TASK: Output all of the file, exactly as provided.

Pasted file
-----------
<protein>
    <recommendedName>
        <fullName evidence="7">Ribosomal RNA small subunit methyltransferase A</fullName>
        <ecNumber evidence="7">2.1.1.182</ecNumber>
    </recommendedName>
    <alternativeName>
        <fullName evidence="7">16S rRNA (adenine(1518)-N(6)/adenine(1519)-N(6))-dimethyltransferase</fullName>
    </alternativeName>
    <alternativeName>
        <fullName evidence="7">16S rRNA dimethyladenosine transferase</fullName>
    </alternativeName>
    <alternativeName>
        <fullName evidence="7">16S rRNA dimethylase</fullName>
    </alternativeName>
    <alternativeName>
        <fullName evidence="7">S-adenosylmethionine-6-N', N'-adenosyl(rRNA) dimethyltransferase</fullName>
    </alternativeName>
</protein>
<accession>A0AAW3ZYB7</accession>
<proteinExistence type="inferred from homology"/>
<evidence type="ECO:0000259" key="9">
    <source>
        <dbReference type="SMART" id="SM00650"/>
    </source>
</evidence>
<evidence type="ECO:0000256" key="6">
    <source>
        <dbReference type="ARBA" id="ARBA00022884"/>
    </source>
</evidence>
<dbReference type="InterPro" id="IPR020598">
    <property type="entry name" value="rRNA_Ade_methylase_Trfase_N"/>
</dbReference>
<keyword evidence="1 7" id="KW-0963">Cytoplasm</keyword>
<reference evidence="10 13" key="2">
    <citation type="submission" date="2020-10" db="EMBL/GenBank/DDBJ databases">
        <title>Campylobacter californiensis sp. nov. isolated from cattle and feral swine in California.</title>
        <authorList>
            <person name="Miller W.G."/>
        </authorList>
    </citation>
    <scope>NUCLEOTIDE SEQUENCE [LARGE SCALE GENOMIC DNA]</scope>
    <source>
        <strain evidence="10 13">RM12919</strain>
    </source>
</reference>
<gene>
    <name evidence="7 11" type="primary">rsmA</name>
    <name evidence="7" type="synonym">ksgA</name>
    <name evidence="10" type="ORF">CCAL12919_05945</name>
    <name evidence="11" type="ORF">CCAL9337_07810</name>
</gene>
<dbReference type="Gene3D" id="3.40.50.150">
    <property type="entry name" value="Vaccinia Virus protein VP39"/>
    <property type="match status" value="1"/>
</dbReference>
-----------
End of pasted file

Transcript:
<protein>
    <recommendedName>
        <fullName evidence="7">Ribosomal RNA small subunit methyltransferase A</fullName>
        <ecNumber evidence="7">2.1.1.182</ecNumber>
    </recommendedName>
    <alternativeName>
        <fullName evidence="7">16S rRNA (adenine(1518)-N(6)/adenine(1519)-N(6))-dimethyltransferase</fullName>
    </alternativeName>
    <alternativeName>
        <fullName evidence="7">16S rRNA dimethyladenosine transferase</fullName>
    </alternativeName>
    <alternativeName>
        <fullName evidence="7">16S rRNA dimethylase</fullName>
    </alternativeName>
    <alternativeName>
        <fullName evidence="7">S-adenosylmethionine-6-N', N'-adenosyl(rRNA) dimethyltransferase</fullName>
    </alternativeName>
</protein>
<accession>A0AAW3ZYB7</accession>
<proteinExistence type="inferred from homology"/>
<evidence type="ECO:0000259" key="9">
    <source>
        <dbReference type="SMART" id="SM00650"/>
    </source>
</evidence>
<evidence type="ECO:0000256" key="6">
    <source>
        <dbReference type="ARBA" id="ARBA00022884"/>
    </source>
</evidence>
<dbReference type="InterPro" id="IPR020598">
    <property type="entry name" value="rRNA_Ade_methylase_Trfase_N"/>
</dbReference>
<keyword evidence="1 7" id="KW-0963">Cytoplasm</keyword>
<reference evidence="10 13" key="2">
    <citation type="submission" date="2020-10" db="EMBL/GenBank/DDBJ databases">
        <title>Campylobacter californiensis sp. nov. isolated from cattle and feral swine in California.</title>
        <authorList>
            <person name="Miller W.G."/>
        </authorList>
    </citation>
    <scope>NUCLEOTIDE SEQUENCE [LARGE SCALE GENOMIC DNA]</scope>
    <source>
        <strain evidence="10 13">RM12919</strain>
    </source>
</reference>
<gene>
    <name evidence="7 11" type="primary">rsmA</name>
    <name evidence="7" type="synonym">ksgA</name>
    <name evidence="10" type="ORF">CCAL12919_05945</name>
    <name evidence="11" type="ORF">CCAL9337_07810</name>
</gene>
<dbReference type="Gene3D" id="3.40.50.150">
    <property type="entry name" value="Vaccinia Virus protein VP39"/>
    <property type="match status" value="1"/>
</dbReference>